Putting motors directly inside the wheels offers numerous potential benefits for combat vehicles, such as heightened acceleration and maneuverability with optimal torque, traction, power, and speed over rough or smooth terrain. In an earlier demonstration, QinetiQ demonstrated a unique approach, incorporating three gear stages and a complex thermal management design into a system small enough to fit a standard military 20-inch/51-cm rim.
Multi-mode Extreme Travel Suspension (METS)
Pratt & Miller’s METS system aims to enable high-speed travel over rough terrain while keeping the vehicle upright and minimizing occupant discomfort. The vehicle demonstrator incorporates standard military 20-inch/51-cm wheels, advanced short-travel suspension of four-to-six inches, and a novel high-travel suspension that extends up to six feet – 42 inches/106.7 cm upward and 30 inches/76.2 cm downward. The demonstration in May showed off its ability to tackle steep slopes and grades by actively and independently adjusting the hydraulic suspension on each wheel of the vehicle.
Traditional combat vehicle designs have small windows that improve protection, but limit visibility. GXV-T sought solutions with multiple onboard sensors and technologies to provide high-resolution, 360-degree situational awareness while keeping the vehicle enclosed.
Enhanced 360-degree Awareness with Virtual Windows
Honeywell International demonstrated its windowless cockpit in an All-Terrain Vehicle (ATV) with an opaque canopy. The 3-D near-to-eye goggles, optical head-tracker and wrap-around Active Window Display screens provide real-time, high-resolution views outside the vehicle. In off-road courses, drivers have completed numerous tests using the system in roughly the same time as drivers in All Terrain Vehicles with full visibility.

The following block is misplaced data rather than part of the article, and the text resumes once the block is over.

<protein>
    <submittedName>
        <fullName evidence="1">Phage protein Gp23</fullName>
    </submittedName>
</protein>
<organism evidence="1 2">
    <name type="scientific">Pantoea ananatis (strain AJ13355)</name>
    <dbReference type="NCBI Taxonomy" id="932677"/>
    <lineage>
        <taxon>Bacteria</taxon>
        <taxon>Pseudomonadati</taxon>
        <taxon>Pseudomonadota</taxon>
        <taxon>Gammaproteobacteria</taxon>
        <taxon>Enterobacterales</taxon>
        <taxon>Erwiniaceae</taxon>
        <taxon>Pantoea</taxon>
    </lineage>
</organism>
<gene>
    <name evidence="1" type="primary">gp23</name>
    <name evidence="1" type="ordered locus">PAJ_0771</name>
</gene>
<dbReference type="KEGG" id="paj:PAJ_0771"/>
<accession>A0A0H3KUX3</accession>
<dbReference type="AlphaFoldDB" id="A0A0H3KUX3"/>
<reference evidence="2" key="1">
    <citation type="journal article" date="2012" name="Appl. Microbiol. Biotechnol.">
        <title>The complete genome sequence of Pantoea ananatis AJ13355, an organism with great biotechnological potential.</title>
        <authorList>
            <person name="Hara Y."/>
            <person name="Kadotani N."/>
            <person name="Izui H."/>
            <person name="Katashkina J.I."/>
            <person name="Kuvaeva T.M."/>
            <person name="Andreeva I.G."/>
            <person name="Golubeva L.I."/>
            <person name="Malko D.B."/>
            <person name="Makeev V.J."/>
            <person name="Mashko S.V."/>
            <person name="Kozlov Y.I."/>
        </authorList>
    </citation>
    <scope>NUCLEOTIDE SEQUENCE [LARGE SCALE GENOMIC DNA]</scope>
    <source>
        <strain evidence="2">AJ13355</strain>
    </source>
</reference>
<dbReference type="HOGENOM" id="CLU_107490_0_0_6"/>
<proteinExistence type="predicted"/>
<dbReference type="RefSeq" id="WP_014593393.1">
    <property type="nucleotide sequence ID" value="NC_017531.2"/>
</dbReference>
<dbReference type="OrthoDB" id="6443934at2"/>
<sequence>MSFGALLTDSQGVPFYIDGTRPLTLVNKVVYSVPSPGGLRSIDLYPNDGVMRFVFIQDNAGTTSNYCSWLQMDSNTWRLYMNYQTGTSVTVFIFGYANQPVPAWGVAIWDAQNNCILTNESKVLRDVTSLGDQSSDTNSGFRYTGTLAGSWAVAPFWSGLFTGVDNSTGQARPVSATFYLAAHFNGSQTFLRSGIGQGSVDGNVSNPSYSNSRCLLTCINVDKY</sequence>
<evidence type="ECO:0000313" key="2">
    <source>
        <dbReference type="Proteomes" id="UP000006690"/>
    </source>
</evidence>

A tactical vehicle offers limited visibility and data for decision-making, especially when moving rapidly through unfamiliar territory. Raytheon BBN Technologies’ V-PANE technology demonstrator fuses data from multiple vehicle-mounted video and LiDAR cameras to create a real-time 3-D model of the vehicle and its nearby surroundings. In a final Phase 2 demonstration, drivers and commanders in a windowless recreational vehicle successfully switched among multiple virtual perspectives to accurately maneuver the vehicle and detect targets of interest during both low- and high-speed travel.
Off-Road Crew Augmentation (ORCA)
A second CMU NREC technology demonstration, ORCA aims to predict in real time the safest and fastest route and when necessary, enable a vehicle to drive itself off-road – even around obstacles. In Phase 2 testing, drivers using the ORCA aids and visual overlays traveled faster between waypoints and eliminated nearly all pauses to determine their routes. The team found autonomy improved either vehicle speed or risk posture, and sometimes both.
Walker said GXV-T performers are pursuing a variety of transition paths for the new technologies.
«DARPA’s excited about the progress made to date on the GXV-T program and we look forward to working with the Services to transition these technologies into ground vehicle technologies of the future», said Walker.
DARPA’s Ground X-Vehicle Technologies (GXV-T) program demonstrations show progress on technologies for traveling quickly over varied terrain and improving situational awareness and ease of operation
Under DARPA’s Offensive Swarm-Enabled Tactics (OFFSET) program, Raytheon BBN Technologies is developing technology to direct and control swarms of small, autonomous air and ground vehicles. The technology includes:
a visual interface that allows «drag and drop» creation and manipulation of drone tactics;
a game-based simulator to evaluate those tactics;